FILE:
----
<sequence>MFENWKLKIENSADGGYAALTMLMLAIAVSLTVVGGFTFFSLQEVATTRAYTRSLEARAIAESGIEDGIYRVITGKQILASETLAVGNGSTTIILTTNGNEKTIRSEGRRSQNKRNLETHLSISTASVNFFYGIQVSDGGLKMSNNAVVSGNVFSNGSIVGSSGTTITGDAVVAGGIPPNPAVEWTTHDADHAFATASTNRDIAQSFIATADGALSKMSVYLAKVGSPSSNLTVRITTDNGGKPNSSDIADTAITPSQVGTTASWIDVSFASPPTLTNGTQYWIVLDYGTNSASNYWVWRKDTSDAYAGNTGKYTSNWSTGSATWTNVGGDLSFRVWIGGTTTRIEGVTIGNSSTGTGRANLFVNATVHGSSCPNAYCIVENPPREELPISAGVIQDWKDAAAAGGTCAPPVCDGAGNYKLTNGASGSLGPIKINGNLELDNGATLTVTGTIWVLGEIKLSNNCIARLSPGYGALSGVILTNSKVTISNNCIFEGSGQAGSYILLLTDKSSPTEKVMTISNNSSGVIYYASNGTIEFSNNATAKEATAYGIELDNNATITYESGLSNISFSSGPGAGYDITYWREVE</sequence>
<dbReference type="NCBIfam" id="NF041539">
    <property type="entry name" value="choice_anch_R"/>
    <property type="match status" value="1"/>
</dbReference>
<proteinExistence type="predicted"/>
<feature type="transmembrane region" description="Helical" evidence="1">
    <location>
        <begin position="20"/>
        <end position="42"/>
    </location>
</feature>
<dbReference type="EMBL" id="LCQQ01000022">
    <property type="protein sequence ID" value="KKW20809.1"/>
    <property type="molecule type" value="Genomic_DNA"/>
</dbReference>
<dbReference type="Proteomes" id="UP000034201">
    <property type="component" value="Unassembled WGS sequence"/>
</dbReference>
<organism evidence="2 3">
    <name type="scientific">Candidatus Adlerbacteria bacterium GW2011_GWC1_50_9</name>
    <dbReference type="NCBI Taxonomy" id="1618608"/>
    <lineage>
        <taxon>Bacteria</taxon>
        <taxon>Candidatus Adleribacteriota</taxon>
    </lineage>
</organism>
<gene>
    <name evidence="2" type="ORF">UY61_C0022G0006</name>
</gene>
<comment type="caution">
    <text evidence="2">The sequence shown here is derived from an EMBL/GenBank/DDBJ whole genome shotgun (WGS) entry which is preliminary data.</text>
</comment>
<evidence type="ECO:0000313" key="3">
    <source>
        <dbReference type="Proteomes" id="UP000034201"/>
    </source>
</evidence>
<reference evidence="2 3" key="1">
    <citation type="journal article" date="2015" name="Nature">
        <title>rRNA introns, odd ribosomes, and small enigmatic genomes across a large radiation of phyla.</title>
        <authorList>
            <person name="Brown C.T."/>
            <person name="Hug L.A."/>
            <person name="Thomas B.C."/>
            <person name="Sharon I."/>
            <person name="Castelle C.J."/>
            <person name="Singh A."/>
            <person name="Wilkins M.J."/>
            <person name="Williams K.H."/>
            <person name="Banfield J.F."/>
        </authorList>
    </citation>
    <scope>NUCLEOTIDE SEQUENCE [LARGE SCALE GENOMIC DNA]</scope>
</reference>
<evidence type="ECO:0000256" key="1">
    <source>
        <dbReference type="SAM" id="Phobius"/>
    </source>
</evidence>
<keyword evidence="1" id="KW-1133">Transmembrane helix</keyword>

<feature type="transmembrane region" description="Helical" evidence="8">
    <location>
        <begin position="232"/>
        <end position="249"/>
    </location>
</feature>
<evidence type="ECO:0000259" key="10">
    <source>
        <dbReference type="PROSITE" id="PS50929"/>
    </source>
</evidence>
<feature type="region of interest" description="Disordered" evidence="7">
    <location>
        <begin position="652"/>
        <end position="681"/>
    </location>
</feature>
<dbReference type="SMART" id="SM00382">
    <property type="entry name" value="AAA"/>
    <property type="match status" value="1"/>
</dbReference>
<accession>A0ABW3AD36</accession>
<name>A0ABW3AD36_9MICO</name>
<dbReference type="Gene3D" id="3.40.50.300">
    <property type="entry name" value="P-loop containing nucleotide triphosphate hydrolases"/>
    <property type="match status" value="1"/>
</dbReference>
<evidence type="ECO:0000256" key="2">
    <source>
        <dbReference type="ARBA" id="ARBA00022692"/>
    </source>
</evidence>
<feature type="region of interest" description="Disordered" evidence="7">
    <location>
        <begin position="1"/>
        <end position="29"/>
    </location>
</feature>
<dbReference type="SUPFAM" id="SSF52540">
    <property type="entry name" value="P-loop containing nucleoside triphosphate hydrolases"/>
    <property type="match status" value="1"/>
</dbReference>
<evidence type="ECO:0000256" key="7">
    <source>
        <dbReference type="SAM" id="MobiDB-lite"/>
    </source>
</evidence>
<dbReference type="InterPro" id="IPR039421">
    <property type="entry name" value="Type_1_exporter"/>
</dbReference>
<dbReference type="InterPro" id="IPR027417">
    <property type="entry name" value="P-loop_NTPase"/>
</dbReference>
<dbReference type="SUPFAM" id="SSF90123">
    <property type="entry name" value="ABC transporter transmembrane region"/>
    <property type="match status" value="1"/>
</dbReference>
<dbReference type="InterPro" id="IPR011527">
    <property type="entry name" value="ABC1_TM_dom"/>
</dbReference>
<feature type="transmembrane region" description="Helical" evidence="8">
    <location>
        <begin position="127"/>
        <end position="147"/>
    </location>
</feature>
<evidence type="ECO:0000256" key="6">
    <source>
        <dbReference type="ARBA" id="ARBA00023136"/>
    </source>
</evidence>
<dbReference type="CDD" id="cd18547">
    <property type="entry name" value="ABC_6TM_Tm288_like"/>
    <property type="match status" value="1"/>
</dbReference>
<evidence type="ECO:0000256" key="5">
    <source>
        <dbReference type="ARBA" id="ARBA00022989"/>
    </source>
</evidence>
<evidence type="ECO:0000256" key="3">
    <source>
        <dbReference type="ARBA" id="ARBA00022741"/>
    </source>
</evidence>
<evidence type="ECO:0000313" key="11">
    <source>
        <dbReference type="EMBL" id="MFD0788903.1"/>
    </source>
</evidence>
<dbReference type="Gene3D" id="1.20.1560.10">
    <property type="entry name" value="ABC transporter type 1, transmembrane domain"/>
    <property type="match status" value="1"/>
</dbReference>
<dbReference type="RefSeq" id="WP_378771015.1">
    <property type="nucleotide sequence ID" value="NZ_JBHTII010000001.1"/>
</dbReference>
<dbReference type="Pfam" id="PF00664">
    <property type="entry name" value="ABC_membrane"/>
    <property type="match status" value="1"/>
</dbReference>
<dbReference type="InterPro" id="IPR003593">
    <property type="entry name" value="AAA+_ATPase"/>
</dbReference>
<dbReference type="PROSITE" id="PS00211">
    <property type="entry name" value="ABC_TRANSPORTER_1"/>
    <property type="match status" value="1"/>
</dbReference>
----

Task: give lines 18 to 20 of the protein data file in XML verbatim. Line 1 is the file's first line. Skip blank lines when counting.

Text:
    <property type="component" value="Unassembled WGS sequence"/>
</dbReference>
<organism evidence="2 3">